Coloradans will be listening closely to what President Trump has to say in his first State of the Union address Tuesday night. The state has a lot riding on what Trump has to say.
At center stage is a budget deal to keep the government open past Feb. 8. In the impasse are deeply entrenched partisan issues: Immigration, increases for defense spending and budget hawks screeching about the high numbers, against the backdrop of a tax cut with a yet-uncertain outcome for tax revenues.
No doubt Trump will boast of the high stock market, low unemployment and where he hopes to lead the economy, but infrastructure, immigration, trade deals and national security will be wildcards till show time.
The mercurial rump is expected to say what's on his mind about all that, plus shed a reflective light on his campaign promises.
The stakes are high for Colorado.
More than 17,000 Dreamers - young immigrants brought to the U.S. as children - and their legions of advocates want some indication of whether the president will give ground on reauthorizing the Deferred Action for Childhood Arrivals program. His base of supporters, however, will expect Trump to keep his promise and stand strong against any sort of amnesty program.
Colorado leaders want some indication of what his trillion-dollar infrastructure project will look like. While the president's supporters say public-private investment can't be anything but good, and clearing away regulatory red tape is a fast lane to solutions, Democrats are wary.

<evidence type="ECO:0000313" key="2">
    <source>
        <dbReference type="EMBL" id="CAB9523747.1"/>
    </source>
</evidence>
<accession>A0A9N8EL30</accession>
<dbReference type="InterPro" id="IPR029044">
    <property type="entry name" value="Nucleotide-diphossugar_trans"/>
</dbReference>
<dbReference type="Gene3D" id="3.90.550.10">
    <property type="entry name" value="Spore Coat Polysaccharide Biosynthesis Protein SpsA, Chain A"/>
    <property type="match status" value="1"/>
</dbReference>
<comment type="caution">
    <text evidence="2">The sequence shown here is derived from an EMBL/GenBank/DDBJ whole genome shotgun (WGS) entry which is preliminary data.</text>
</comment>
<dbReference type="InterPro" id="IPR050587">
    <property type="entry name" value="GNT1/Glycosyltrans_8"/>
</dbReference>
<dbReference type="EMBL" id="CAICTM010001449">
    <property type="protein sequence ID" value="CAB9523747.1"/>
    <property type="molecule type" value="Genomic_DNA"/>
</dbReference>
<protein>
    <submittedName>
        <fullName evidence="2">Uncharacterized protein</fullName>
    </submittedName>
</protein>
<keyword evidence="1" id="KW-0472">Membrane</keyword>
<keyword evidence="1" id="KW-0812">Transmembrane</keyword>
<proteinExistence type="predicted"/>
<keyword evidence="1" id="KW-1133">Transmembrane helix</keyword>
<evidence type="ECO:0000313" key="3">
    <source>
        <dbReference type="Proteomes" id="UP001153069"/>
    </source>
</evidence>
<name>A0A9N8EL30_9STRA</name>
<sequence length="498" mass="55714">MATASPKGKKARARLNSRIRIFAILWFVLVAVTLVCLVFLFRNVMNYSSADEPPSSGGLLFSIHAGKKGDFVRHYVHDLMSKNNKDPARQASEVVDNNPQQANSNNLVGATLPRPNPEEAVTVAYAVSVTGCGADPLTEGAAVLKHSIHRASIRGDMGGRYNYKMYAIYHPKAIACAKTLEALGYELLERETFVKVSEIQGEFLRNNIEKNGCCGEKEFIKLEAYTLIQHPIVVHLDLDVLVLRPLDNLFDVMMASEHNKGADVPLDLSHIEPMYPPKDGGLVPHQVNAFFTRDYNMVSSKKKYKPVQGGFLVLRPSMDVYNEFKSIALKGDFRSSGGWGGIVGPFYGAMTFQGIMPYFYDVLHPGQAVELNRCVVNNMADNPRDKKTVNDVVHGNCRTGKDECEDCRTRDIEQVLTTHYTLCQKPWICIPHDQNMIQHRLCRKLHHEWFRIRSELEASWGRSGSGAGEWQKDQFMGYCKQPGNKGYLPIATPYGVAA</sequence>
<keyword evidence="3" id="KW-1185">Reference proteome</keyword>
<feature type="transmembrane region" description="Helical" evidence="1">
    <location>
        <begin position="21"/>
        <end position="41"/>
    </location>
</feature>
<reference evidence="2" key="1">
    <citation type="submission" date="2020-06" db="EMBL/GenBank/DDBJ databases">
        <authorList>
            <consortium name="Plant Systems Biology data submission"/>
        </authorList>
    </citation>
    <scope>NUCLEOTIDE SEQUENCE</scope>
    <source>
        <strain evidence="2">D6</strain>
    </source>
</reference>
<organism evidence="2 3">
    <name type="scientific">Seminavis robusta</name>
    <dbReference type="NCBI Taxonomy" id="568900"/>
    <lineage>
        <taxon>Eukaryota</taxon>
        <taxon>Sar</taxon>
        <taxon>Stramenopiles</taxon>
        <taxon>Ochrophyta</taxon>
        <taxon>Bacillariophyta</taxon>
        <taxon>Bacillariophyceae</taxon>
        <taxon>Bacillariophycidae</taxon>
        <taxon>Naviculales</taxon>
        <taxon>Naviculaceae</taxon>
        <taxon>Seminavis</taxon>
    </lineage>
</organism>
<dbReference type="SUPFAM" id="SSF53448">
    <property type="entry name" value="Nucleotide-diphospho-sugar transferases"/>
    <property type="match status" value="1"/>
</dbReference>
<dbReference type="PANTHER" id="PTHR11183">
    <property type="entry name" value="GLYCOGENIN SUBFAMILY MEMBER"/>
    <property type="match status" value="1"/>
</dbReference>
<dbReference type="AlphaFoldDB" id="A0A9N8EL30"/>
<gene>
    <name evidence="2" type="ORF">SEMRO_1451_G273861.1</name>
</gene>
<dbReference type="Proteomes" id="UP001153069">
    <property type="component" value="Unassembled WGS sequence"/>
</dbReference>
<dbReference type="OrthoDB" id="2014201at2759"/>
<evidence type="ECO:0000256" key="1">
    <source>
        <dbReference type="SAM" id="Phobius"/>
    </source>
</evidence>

Colorado House Speaker Crisanta Duran, a Democrat from Denver, was named the secretary of transportation to America's Cabinet, a creation of the national Young Elected Officials Network Monday.
She forecast the worst out of the Republican president. Duran sees a setback, not a gain, for Colorado.
"President Trump campaigned on a promise to invest in infrastructure," Duran said at the shadow cabinet's launch. "He even said his plan would lead to the creation of thousands of good-paying jobs but those promises have not been realized," Duran said. "And many American communities are being left in the dust.
"In reality these policies will require counties, cities, towns and states across out country, from Maine to California, to foot the majority of the bill. We can't allow politics in Washington, D.C., to put up roadblocks around infrastructure development."
Mining interests, once a much bigger political player in Colorado, wants the president to loosen permitting rules and fast-track new extraction opportunities to supply materials for infrastructure.
"While plans are underway to spend more than $1 trillion for the nation's roads, bridges, transit and other projects, what is rarely recognized is that none of these projects are possible without the raw materials made available through mining," Hal Quinn, the National Mining Association's president and CEO, said in a statement Tuesday morning. "The first step taken in modernizing America's infrastructure is one that has no cost: modernizing our permitting processes."
Democratic state Rep. Dave Young of Greeley and Sen. Irene Aguilar of Denver were expected to lead a program "to speak out about continuing efforts in the White House and Congress to undermine Connect for Health Colorado and the state's health care system" at 11:45 in the West Foyer of the state Capitol.
State Democratic Party chairwoman Morgan Carroll issued a statement Monday in advance of the speech.
"Trump has proven time and time again that we cannot trust what he says," Carroll said. "His actions - which include cutting taxes for himself at the expense of the middle class, trying to rip health care way from millions, obstructing justice, and attacking workers rights, the environment, immigrants and other communities of color - speak much louder than any words he will read to Congress on Tuesday."